CNCCookbook is launching a T-Shirt in support of US manufacturing.
Recently, a group of friends and I were discussing US Manufacturing on Facebook. These are just random acquaintances, and not all that familiar with the US Manufacturing scene. I quickly discovered two things.
First, they’re very supportive of US Manufacturing, particularly in these times. They understand it creates jobs, and they’d like to buy more US Made goods. They regret whatever happened to make the US lose so many manufacturing jobs.
Second, they don’t really know much about US Manufacturing. They wonder:
- Can you still make goods cost effectively in America or are those days long gone?
- Are manufacturing businesses thriving here or what? In other words, what’s the trend look like?
- What can they do to support US Manufacturing?
I found myself forwarding the list of articles I’ve written here about the subject. It’s a long list, and many of these articles are more germane than ever. I will provide the list again below.
Meanwhile, I’m launching a T-Shirt. If nothing else, I want something I can wear to support US manufacturing and help get the word out.
I made sure, BTW, the these cotton T-Shirts themselves are made in the US. They cost a little more, but I think it’s worth it. I’m only going to offer these for a limited time, so if you want one, order now.
The young lady running the lathe is a WW2 girl. When I started this company (we started selling G-Wizard not quite 10 years ago), I used to use her as our logo on all the G-Wizard ads and pages we ran. I’ve always felt she’s the perfect spokesperson for US Manufacturing.
BTW, not trying to disrespect any other country’s manufacturing. If this crisis has shown nothing else, it is that losing too much of your manufacturing to far away lands is a bad idea. Every country needs the capacity to manufacture goods of their own.
CNCCookbook Articles on the US Manufacturing Industry
Worried About Global Warming? Then Buy American Made (Or European, Or Japanese): $1 of Chinese made creates 5X the carbon footprint of $1 of US Made.
The Decline in US Manufacturing is More Recent Than You Think and May Be Turning Around: From the article, “For every $1.00 spent in manufacturing, another $1.48 is added to the economy, the highest multiplier effect of any economic sector.” If you need to create more jobs in a down economy, stimulating manufacturing is the most efficient way.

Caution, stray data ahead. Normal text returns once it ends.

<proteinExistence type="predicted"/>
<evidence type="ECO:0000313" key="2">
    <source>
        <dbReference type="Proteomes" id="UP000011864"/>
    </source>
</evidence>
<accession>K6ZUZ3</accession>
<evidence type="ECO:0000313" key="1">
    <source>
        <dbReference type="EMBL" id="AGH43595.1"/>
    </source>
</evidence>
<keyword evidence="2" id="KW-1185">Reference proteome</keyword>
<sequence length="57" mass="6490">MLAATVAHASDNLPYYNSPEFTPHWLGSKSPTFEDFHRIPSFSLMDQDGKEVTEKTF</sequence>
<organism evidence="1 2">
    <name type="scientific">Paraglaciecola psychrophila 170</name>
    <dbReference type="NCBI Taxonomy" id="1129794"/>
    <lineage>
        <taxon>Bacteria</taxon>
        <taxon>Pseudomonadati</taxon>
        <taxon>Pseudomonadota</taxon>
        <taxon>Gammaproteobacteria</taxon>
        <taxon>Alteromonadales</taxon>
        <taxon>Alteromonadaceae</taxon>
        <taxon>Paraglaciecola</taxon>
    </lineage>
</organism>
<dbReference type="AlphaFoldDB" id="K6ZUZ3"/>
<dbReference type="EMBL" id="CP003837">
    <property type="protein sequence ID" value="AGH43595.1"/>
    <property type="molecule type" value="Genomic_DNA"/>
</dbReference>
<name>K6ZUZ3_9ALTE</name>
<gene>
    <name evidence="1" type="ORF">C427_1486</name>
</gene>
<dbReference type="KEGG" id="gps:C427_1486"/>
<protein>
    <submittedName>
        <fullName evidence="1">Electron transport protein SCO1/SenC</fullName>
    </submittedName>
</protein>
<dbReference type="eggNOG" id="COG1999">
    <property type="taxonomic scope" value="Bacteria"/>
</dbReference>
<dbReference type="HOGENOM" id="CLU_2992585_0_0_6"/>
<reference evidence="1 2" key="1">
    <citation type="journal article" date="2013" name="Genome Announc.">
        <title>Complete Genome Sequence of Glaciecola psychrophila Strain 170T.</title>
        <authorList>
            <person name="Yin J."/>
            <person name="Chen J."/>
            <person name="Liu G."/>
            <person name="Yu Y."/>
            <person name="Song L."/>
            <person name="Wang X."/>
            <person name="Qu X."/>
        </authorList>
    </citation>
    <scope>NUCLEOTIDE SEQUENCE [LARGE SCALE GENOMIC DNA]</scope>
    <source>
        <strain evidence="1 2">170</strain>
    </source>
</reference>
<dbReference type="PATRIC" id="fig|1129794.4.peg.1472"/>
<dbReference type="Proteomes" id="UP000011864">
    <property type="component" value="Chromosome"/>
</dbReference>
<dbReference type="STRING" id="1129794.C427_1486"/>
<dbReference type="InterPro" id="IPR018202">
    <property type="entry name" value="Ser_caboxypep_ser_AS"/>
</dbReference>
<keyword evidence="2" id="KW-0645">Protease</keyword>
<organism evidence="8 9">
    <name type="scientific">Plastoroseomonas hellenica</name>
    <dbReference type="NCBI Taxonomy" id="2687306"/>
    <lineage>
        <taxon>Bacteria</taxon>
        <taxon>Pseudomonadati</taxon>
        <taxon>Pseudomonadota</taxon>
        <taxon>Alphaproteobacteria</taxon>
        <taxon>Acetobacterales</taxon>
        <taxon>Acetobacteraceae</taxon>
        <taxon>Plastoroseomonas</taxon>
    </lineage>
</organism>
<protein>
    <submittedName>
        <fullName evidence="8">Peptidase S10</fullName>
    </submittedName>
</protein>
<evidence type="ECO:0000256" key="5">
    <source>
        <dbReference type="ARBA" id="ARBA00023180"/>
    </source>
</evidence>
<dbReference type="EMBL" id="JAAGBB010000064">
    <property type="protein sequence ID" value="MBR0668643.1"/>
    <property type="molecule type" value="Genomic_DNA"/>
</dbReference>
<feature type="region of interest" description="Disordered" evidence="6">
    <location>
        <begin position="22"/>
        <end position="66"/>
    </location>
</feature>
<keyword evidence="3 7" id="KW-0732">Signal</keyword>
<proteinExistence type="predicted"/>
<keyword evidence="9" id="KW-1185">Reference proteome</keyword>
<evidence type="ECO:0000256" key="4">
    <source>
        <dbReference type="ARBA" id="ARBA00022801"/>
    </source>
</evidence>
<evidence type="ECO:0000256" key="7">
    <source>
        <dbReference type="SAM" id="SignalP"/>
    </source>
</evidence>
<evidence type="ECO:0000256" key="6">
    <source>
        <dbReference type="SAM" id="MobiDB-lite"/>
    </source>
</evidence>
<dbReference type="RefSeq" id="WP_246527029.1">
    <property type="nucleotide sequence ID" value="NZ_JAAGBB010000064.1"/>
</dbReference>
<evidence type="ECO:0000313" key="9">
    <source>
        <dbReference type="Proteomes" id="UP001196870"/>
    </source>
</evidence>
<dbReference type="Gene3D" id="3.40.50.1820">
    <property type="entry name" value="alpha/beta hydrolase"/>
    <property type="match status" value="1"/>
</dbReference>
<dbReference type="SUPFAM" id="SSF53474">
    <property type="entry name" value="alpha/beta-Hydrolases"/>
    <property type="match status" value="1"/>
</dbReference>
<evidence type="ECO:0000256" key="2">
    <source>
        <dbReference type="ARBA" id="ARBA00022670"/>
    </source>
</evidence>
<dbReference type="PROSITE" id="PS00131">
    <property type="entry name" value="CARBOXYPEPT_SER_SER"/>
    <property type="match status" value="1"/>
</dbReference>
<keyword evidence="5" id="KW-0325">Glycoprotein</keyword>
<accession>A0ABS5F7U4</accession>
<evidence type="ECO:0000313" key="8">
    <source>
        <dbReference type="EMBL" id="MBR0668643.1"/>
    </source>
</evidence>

For every $1.00 spent in manufacturing, another $1.48 is added to the economy, the highest multiplier effect of any economic sector. A lot of the arguments for offshoring are lies, or at best, exaggerations that haven’t proven out very well. One of the biggest whoppers I know of is Apple’s Tim Cook saying they can’t make products here because there aren’t enough skilled machinists left.
A Visit to Carbide3D’s Southern California Headquarters: Best part of this article is their discussing of reshoring their manufacturing, which started in China.
Do You Know These 14 Ways to Be More Competitive Against Offshore Manufacturing? Yes, US Manufacturer’s can compete successfully. Here’s how.
How Does Germany Stimulate Its Manufacturing Economy? It’s worth learning from the Germans some of the things they do to keep their manufacturing economy vibrant.
Why Venture Capital has set its sights on Manufacturing: Manufacturing is the Next Big Thing. I’ve been taking quite a few calls from these guys lately.
American’s Next Big Boom: Manufacturing: I need to update this article, but I still believe the underlying premise. Manufacturing is America’s Next Big Boom.
Like what you read on CNCCookbook?
Join 100,000+ CNC'ers! Get our latest blog posts delivered straight to your email inbox once a week for free. Plus, we’ll give you access to some great CNC reference materials including:
- Our Big List of over 200 CNC Tips and Techniques
- Our Free GCode Programming Basics Course
- And more!
Just enter your name and email address below:
100% Privacy: We will never Spam you!
Recently updated on August 31st, 2023 at 09:55 am
Bob is responsible for the development and implementation of the popular G-Wizard CNC Software. Bob is also the founder of CNCCookbook, the largest CNC-related blog on the Internet.